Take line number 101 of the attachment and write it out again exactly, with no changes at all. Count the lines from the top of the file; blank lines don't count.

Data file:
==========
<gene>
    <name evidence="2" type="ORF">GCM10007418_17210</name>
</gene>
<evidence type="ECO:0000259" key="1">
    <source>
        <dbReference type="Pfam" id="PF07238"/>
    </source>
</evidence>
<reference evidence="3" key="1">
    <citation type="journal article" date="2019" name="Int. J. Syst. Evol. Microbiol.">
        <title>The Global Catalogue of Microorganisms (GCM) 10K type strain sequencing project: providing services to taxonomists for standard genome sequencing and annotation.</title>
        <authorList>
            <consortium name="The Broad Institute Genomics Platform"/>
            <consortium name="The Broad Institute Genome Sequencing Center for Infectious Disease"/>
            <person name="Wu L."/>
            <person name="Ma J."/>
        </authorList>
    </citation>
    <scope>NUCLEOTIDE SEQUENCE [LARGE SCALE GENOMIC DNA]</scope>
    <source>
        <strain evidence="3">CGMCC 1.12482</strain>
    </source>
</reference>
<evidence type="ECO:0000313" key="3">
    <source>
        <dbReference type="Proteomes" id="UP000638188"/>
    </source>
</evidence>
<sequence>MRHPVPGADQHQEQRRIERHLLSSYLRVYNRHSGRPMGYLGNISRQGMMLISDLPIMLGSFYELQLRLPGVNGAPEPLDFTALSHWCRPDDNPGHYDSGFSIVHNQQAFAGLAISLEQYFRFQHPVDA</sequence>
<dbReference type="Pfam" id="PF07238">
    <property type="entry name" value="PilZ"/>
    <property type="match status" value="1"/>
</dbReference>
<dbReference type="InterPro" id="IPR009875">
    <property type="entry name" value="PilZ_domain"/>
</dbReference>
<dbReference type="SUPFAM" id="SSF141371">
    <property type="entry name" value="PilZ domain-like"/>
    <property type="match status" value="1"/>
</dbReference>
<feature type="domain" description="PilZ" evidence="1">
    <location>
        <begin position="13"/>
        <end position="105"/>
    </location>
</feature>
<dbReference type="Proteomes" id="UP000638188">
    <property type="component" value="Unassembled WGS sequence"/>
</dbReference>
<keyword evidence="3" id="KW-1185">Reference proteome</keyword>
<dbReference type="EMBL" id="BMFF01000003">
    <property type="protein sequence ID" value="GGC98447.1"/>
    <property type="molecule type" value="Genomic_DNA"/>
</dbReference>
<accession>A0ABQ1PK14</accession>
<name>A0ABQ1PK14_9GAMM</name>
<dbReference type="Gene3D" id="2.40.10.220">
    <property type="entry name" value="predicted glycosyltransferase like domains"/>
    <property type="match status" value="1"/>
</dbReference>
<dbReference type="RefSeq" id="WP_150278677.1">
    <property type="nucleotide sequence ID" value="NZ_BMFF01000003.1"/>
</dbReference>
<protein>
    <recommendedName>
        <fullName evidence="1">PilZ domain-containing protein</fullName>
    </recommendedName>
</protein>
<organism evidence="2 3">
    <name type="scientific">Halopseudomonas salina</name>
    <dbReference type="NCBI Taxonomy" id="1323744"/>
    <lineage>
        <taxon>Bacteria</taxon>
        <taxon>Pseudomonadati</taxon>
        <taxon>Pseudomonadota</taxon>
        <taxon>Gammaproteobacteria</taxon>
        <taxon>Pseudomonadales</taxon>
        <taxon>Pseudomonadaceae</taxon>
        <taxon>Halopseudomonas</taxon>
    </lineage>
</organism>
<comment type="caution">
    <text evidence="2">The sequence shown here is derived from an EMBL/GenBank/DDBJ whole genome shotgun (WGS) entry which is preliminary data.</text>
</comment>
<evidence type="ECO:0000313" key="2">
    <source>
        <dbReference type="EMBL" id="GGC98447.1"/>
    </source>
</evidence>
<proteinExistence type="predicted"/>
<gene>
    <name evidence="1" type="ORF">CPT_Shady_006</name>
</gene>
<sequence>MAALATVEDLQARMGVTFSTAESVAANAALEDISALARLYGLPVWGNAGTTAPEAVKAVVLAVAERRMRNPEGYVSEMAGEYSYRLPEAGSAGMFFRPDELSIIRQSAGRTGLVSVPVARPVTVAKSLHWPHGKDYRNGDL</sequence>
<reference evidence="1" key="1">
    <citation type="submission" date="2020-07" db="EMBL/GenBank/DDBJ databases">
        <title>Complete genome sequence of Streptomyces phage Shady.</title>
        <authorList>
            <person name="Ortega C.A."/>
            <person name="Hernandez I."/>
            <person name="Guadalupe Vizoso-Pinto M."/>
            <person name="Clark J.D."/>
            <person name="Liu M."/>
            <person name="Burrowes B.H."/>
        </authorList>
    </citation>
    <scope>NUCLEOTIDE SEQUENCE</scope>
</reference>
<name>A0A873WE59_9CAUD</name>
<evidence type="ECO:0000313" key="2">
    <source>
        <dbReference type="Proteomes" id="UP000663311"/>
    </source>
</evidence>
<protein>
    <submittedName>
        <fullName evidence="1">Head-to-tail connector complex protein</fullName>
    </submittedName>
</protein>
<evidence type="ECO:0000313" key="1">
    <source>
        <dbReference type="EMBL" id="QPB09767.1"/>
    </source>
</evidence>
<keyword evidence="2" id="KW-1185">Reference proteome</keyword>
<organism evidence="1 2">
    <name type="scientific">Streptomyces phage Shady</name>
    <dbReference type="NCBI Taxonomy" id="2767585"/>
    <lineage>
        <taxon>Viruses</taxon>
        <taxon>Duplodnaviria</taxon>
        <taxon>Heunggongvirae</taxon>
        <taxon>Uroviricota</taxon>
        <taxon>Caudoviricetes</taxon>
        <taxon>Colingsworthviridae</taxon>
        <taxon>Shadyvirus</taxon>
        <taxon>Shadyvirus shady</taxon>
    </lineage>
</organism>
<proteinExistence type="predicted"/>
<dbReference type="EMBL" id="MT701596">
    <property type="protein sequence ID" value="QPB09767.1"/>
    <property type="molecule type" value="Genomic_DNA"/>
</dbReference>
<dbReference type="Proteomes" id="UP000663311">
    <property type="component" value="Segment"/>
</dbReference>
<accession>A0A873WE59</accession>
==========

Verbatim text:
            <person name="Guadalupe Vizoso-Pinto M."/>